As businesses re-open and employees return to work, leaders are forced to consider social distancing within the office to keep employees, partners and customers safe. These new dynamics aren’t only about ample space between work areas and providing hand sanitizer. There are numerous other factors that, when properly addressed, can create an environment that supports physical, mental and emotional health for all involved. Working with an experienced interior designer can help your organization to create this safe environment, while reducing workplace stress.
As our friends at Avanti Systems USA explain in the below infographic, “it is important for companies to create workplace settings that encourage efficiency and improve productivity while abiding by social distancing preferences. A workspace that ticks these boxes requires improved structure, lighting, noise reduction, ergonomic features, and the addition of organic components. Discover the details of how a workspace can improve productivity through architecture and design with the below infographic.”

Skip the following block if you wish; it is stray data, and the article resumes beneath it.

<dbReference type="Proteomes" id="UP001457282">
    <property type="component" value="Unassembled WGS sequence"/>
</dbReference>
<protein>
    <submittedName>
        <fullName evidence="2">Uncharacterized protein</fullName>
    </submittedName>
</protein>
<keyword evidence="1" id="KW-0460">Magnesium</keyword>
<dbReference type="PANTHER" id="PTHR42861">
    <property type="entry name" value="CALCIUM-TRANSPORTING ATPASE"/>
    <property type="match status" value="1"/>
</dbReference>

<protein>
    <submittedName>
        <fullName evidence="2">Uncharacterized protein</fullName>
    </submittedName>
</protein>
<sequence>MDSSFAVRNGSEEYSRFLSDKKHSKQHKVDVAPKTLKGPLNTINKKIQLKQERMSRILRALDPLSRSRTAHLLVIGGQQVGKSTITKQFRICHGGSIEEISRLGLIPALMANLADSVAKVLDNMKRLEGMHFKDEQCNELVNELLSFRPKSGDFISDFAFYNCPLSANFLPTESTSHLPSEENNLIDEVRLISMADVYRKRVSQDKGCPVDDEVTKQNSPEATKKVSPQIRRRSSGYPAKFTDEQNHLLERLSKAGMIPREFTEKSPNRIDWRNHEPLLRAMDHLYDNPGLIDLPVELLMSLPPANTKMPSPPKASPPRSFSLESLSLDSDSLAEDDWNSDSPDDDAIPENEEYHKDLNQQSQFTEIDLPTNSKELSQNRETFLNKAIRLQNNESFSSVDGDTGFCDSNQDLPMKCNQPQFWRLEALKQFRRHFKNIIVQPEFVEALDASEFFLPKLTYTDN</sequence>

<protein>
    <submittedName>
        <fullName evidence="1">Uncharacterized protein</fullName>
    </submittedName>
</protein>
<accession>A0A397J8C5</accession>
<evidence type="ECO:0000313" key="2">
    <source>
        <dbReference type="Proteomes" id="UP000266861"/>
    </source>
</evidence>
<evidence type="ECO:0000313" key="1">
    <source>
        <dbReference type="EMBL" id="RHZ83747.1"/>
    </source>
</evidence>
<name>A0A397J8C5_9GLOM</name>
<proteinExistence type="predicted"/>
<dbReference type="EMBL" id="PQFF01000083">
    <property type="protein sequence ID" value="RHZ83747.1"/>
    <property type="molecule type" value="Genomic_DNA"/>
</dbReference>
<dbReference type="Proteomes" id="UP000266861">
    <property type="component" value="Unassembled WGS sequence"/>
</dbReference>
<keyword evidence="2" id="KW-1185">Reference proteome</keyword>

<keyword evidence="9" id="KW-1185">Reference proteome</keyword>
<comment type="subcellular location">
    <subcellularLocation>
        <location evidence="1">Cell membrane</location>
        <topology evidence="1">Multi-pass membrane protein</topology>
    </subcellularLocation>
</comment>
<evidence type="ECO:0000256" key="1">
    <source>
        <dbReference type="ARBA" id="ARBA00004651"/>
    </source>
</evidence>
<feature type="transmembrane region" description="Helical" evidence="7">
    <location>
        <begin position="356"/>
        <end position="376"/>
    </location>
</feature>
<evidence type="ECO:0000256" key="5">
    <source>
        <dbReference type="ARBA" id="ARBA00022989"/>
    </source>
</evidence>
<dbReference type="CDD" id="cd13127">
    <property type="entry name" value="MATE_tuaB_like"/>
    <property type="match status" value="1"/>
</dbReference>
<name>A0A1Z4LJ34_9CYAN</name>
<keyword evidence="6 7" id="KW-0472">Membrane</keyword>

- “Consider the physical barriers which are in place such as walls or cubicle walls. Glass or Plexiglass can be added to cubicle panels to create physical barriers without blocking visual contact in the workspace.
- Glass Demountable walls can be used to divide open workspaces into neighborhoods with visual contact and create social distancing in the open environment.
- Consider establishing temporary barriers such as whiteboards and sealed openings between cubicles.
- Where there are no barriers, but the appropriate distance exists, consider placing a visual reminder to maintain social distance.
- In reception areas, limit the number of seats. Organize seats in such a manner so there is at least 6-feet between chairs.
- Use phones, videos or video conferencing to reduce the need for in-person meetings and other close personal contacts.
- Breakrooms should be managed to reduce communal use. If safe distances cannot be maintained, consider finding alternative areas to take breaks.”